Wash Sale Rules Make 1099-B Worthless for Many Traders

Published: July 9, 2013
Tagged: Trader Taxes, Wash Sales, 1099-B

In a recent webinar with active traders we did a poll and 97% who responded had situations where the 1099-B may not be complete in wash sale reporting. Often this is because the trader has more than one taxable account, or an IRA account, or he trades option contracts. At the root of the problem are differing wash sale rules that the IRS has for 1099-B and for taxpayers. What are the differences and why is the 1099-B often worthless as a result?

Wash sale rules are important because they prevent individuals from evading capital gains tax from trading activities. For this reason the IRS felt that brokers should report cost basis on the 1099-B along with wash sale adjustments. But there was one major problem: brokers could not possibly account for all wash sale scenarios. For example, if a trader has multiple trading accounts with more than one brokerage house, there is no easy way for brokers to account for wash sales across all accounts. Therefore, the IRS made a small exception for brokers - one with big consequences.

In the IRS instructions for 1099-B reporting, brokers are only required to adjust for wash sales “if both the sale and purchase transactions occur in the same account with respect to covered securities with the same CUSIP number.” - 2012 IRS Instructions for 1099-B page 7.

However, the wash sale rules for taxpayers are much more involved. IRS Publication 550 states that wash sales can occur on substantially identical stocks or securities, on option contracts for a stock or security whether purchased in the same account or across multiple accounts owned by you or your spouse or corporation you control, and even in an IRA account! We explain the many complications of wash sale rules and how they affect active traders in our Trader Tax Resources online.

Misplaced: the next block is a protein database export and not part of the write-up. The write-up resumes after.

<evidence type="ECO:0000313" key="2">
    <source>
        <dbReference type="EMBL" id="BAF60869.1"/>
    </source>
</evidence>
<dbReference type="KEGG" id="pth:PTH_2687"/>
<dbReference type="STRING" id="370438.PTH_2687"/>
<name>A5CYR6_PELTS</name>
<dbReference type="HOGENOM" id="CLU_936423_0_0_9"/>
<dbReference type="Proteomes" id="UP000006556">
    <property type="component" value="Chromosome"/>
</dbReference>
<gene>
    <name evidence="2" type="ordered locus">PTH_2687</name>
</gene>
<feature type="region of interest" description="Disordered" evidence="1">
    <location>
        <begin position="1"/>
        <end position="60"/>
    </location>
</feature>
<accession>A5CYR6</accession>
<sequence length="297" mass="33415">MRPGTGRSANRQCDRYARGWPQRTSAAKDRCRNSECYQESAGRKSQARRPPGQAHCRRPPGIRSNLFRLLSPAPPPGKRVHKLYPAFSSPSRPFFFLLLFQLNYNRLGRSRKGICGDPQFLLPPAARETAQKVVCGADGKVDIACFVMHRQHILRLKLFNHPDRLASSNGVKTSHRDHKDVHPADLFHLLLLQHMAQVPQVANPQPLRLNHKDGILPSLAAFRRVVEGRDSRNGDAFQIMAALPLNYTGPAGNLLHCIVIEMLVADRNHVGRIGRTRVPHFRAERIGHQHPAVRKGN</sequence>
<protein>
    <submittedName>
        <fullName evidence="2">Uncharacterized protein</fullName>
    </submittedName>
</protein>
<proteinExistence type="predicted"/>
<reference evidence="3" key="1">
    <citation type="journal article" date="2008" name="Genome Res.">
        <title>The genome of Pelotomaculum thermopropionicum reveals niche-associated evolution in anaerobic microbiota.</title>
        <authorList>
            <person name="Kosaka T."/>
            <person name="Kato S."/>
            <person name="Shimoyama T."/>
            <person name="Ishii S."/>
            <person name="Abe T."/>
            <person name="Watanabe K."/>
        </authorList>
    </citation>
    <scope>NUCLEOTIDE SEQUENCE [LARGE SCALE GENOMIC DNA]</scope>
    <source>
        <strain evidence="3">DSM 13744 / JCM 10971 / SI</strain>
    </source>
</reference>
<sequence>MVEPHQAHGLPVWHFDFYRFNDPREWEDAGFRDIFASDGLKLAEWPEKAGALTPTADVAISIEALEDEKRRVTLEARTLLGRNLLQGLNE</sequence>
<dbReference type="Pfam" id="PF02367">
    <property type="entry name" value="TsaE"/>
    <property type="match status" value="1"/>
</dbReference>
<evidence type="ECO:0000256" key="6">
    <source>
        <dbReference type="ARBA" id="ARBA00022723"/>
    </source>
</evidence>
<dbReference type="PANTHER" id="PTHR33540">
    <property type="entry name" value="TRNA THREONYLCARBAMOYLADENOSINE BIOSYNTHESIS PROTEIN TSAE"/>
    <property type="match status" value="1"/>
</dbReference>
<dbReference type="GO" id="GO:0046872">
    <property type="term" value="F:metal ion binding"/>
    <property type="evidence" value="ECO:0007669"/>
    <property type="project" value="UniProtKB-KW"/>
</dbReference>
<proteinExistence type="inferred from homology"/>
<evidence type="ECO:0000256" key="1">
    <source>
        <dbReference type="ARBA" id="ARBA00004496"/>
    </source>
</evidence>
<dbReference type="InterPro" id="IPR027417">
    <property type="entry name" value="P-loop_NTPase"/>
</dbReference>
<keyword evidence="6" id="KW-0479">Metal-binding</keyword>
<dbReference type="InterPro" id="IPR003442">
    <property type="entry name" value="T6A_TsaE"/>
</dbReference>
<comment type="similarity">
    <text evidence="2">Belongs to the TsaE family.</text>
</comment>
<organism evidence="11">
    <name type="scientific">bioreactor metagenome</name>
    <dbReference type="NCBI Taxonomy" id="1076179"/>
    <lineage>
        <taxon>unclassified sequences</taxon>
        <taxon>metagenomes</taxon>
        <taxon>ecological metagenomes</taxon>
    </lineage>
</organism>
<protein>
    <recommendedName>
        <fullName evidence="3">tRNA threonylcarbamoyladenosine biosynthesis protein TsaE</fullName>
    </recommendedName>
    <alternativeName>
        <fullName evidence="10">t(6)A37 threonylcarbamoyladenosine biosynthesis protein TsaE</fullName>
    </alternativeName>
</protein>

This means that many active traders receive a 1099-B that only reports some of the wash sales, which requires the trader to determine all additional wash sales that occurred and make necessary adjustments.

Someone at the IRS must have thought this would not be too difficult, likely they’ve never had to generate Schedule D reporting for a trader with hundreds or thousands of trades. The reality is that this process is very difficult. To make matters worse, because the 1099-B does not provide full verifiable details about the adjustments made by the broker, the trader often cannot determine which additional wash sales need to be made! Many popular tax software programs do not (and cannot) make these required additional wash sale adjustments, placing the responsibility back on the taxpayer to manually complete.

How do traders generate accurate tax reporting in light of these problems? Solutions like TradeLog software allow active traders and investors to use actual trade history (which is obtained from the broker but does not have adjustments made to it). Using trade history, a trader is able to generate Schedule D reporting including IRS Form 8949 following the wash sale rules for taxpayers. TradeLog software automates much of this process and is able to adjust wash sales between stocks and options, across all taxable accounts, and even make special wash sale adjustments that occur because of IRA trades.

What about the 1099-B? In our special report, The 1099-B Problem: Why IRS Regulations Have Failed to Meet Cost Basis Reporting Needs, we show why the current 1099-B reporting requirements are seriously flawed. We also give recommended solutions that would make the 1099-B truly useful for tax reporting purposes. Many groups have been working to raise awareness of the flawed 1099-B requirements. We hope that the IRS can fix this problem and make the 1099-B worth the time and expense involved in producing it by brokers! You can learn more about the special report and TradeLog software from our homepage.

Please note: This information is provided only as a general guide and is not to be taken as official IRS instructions. Cogenta Computing, Inc. does not make investment recommendations nor provide financial, tax or legal advice. You are solely responsible for your investment and tax reporting decisions. Please consult your tax advisor or accountant to discuss your specific situation.